“Are you sure this is such a good idea?” she asks me. “Sometimes you do get carried away. Need I remind you of that careless investment of yours in Earth Shoes? To this day I can’t remember anything so ugly attached to the human foot. Bunions were less hideous.”
“Aunt Ruth, you’ll be with me all the time. I’ll never let you out of my sight.”
“Great. Just the way I want to see Paris again: on a leash,” she countered. “When those Frenchmen get a gander at me, you think I want my nephew in tow?”
“When I was a kid, Aunt Ruth, you were the one who dazzled me with stories about France. I thought you’d jump at the chance for a return visit.”
“It’s a sweet thought, and I love you for it. But darling, I’m afraid that ship has sailed. It’s all I can manage just getting around in my own house these days. At this stage of the game, I simply can’t afford to delude myself.”
“But you’ll be escorted by someone who adores you. And who’s savvy enough to duck out of sight when those Frenchmen come calling.”
She tilted her head back and chuckled. And I’m instantly transported to early childhood again when I couldn’t sort out the difference between Katharine Hepburn and Aunt Ruth. “Dear, dear boy. Nothing fools us better than the lies we tell ourselves.”
“I’ll kidnap you and take you hostage.”
“No need. I’m always happy to be with you. But darling, look around. Haven’t we got our own Eiffel Tower in the Lighthouse? And as for the Palace at Versailles… well, have you been to Meadow Lane in Southampton lately? We got dozens of Versailles, right here in our midst. And I’ll take the menu at Pierre’s on Main Street over the liste des prix at Fouquet’s any day.”
Sometimes the peculiar scramble of fate plays out in such a way that every absurdity suddenly becomes logical. As it turned out, Aunt Ruth’s last travel itinerary did not include a journey to France. It was a trip to East End Hospice where we had our final visits together.
Putting on a brave face and forcing an air of cheerfulness is an act of utter futility, particularly when the woman for whom you are creating the performance sees right through you. We spoke of the past. We spoke of my future. And oddly enough, we spoke of Katharine Hepburn and Horace Mann, both of whom Aunt Ruth could still quote by heart. Hepburn said: “If you want to have a thrilling life, do the thing that terrifies you the most.” Aunt Ruth said she was always struck by that remark, but was happy that she was able to garner sufficient thrills with only a minimum of personal terrors.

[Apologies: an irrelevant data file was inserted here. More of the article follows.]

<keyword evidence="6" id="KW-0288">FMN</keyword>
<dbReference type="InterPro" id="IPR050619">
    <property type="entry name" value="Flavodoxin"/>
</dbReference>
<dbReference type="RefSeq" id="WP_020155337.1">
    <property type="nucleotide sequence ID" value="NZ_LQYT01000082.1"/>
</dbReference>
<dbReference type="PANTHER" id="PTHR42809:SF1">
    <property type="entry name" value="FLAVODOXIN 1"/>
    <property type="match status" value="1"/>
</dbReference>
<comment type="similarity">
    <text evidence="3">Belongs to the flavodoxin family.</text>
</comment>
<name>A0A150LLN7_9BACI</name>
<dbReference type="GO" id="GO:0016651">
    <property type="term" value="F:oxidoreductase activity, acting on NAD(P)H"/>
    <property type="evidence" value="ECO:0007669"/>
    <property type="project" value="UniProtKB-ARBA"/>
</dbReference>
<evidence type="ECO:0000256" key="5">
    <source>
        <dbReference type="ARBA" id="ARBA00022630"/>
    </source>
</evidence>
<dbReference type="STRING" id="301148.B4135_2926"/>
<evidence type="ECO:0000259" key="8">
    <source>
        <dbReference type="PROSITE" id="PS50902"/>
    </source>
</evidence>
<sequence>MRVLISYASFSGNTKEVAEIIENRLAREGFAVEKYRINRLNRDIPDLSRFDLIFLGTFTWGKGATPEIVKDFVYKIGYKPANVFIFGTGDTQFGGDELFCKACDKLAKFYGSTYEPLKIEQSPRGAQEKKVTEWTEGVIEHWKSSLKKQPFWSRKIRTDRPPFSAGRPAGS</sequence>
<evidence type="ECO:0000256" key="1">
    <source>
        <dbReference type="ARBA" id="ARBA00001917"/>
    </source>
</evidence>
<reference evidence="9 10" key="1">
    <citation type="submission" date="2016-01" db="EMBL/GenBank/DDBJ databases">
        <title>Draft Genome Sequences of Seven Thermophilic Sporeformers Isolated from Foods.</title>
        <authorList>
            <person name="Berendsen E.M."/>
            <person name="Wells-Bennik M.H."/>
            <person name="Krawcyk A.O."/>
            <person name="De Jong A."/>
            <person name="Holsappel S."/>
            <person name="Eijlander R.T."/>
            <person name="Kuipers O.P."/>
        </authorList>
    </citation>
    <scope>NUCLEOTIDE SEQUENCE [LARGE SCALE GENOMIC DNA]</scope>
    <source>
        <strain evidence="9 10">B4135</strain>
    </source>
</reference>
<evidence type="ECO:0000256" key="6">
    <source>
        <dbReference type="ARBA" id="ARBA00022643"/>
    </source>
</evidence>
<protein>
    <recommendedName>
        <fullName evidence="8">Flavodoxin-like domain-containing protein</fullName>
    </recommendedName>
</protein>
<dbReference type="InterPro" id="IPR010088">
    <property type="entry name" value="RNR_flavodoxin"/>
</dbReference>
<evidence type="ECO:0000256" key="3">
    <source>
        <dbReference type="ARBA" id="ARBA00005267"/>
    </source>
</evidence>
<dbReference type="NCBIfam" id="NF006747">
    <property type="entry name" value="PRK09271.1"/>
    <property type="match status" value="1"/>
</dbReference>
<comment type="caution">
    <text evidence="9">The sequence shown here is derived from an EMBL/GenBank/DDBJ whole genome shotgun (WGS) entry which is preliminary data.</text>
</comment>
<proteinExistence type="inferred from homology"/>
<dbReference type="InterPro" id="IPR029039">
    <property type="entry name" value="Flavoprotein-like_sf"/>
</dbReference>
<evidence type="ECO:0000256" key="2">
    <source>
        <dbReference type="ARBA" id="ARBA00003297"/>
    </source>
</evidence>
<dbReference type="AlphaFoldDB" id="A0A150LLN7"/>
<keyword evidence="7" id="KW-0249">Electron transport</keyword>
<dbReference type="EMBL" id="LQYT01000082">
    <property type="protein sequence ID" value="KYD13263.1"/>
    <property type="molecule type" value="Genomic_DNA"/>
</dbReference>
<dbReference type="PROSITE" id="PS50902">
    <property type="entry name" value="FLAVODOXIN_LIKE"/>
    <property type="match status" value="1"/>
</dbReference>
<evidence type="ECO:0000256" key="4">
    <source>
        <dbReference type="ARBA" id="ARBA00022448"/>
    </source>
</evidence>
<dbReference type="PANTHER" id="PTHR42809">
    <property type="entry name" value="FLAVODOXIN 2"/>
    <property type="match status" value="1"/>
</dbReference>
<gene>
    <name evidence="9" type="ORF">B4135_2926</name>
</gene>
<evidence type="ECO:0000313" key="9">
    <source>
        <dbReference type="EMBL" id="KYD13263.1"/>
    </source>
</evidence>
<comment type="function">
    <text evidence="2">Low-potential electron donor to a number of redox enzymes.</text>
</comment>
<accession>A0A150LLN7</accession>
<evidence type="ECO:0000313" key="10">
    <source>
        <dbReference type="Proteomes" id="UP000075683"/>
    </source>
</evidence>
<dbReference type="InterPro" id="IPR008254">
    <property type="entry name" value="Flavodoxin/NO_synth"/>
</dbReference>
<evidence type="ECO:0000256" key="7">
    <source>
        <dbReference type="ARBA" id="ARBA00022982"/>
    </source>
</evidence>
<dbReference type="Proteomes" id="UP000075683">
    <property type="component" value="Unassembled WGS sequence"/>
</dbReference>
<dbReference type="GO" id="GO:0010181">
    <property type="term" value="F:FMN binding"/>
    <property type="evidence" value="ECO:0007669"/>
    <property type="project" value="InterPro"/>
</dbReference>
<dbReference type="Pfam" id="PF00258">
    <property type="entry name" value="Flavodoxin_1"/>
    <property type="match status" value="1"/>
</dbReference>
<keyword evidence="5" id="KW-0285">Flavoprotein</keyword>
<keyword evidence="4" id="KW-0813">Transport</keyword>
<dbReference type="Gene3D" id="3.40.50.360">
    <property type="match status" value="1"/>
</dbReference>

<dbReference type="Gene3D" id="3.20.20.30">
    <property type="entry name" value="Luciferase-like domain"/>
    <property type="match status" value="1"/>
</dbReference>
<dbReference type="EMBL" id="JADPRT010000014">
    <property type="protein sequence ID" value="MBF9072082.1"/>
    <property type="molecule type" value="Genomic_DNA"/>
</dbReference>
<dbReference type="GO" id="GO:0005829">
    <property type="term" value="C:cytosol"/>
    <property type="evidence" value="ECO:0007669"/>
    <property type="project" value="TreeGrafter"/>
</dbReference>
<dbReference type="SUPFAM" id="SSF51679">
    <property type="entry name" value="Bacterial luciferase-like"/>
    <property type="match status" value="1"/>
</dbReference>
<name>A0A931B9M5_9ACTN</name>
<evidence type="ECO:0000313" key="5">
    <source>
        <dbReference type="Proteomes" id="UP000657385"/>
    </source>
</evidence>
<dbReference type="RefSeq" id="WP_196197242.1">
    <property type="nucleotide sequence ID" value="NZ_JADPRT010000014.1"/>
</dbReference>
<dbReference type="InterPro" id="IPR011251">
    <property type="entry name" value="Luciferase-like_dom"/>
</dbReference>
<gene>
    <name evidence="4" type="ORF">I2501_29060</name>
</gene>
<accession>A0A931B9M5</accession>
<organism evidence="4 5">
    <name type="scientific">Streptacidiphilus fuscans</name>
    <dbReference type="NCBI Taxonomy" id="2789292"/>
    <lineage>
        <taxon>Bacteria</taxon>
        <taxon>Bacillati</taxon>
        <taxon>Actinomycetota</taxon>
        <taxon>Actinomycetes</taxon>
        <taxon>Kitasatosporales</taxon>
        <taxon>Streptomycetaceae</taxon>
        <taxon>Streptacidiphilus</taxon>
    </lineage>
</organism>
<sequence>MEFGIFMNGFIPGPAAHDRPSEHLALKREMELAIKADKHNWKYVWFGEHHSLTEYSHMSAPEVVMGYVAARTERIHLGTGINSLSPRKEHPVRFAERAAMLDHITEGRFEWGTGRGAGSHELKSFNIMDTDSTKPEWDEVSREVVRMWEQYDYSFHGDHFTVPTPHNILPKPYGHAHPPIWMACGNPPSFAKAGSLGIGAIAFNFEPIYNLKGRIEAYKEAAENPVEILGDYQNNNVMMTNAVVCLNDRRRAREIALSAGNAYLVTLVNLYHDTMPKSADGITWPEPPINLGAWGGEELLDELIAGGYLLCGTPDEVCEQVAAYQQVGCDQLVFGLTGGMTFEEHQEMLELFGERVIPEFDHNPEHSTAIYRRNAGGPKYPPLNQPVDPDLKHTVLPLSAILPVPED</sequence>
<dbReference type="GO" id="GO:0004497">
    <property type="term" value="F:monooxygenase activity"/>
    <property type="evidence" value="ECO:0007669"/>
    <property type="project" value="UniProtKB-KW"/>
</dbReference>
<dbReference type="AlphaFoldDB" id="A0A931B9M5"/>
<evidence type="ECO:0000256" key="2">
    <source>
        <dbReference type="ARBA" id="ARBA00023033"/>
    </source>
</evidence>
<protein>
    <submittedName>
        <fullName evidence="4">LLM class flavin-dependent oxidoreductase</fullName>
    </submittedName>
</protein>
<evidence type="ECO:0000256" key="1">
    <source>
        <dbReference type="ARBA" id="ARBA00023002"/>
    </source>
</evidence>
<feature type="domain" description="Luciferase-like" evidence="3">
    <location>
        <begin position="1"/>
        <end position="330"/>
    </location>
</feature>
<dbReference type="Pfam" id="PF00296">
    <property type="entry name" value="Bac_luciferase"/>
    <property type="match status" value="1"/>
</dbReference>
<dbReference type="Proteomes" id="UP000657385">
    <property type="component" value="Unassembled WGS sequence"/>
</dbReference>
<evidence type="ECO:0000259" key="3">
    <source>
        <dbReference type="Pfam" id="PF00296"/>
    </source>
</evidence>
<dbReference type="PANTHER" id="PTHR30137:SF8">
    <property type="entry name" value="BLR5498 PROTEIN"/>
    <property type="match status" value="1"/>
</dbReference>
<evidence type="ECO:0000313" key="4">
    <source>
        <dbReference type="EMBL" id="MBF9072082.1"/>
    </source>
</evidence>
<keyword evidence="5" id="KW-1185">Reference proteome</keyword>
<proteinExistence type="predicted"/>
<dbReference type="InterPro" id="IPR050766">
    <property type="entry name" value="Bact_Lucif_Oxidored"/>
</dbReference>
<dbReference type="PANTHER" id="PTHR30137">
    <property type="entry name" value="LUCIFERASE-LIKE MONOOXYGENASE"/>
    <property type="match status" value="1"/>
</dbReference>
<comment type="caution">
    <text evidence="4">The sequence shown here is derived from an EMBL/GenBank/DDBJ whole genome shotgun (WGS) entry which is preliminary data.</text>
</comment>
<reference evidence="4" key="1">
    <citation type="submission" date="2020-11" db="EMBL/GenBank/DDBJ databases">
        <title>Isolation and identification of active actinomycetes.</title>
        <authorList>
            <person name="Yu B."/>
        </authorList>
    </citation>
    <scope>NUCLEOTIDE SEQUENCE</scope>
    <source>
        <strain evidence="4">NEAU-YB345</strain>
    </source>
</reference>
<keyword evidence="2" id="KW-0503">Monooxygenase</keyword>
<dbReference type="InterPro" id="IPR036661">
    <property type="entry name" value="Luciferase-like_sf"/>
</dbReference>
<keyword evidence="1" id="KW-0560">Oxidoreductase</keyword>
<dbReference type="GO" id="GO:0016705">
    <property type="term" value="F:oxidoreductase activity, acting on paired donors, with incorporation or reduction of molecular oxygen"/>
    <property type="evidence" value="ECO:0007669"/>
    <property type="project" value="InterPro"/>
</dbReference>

And then we turned to Horace Mann and his admonition to “Be ashamed to die…”
“’…until you have won some victory for humanity,’” Aunt Ruth repeated with a look of doubt in her eyes. “That one troubles me. What do I have at this late point in life? Scrapbooks full of magazine ads: a Gucci handbag draped over my shoulder; a Sara Lee cake served with a pretend smile to my pretend magazine ad family.”
I had to chasten her. “But, Aunt Ruth, you’ve led an exemplary life. I’ve never heard you utter an unkind word about anyone or anything. With the possible exception of Earth Shoes.”
She protested, “That’s passive; not active. Or… as your uncle used to say: ‘That’s defense; not offense.’ Horace Mann was talking about taking action. Offense. Activism.”
“What about me, Aunt Ruth?”
The disturbed look in her eyes was now replaced with a glimmer of hope, perhaps even of joy. “Yes, you! Maybe you, my darling. You are my one victory for humanity. Your uncle used to say, ‘When the ball comes to you, kick it.’”
“I wish I had known him.”
“Wish I’d known him myself,” she said with a wry smile.
I squeezed her hand and choked out: “My beautiful Aunt Ruth.”
“Can you do that for me, darling? Kick that ball, whatever it may turn out to be. And you… you will be my victory. Because… if you’re not… what have I been doing but killing time? And now… time is killing me in return.”
“Listen to me carefully, woman. You are my beacon, Aunt Ruth. You are my lighthouse. Now and forever.”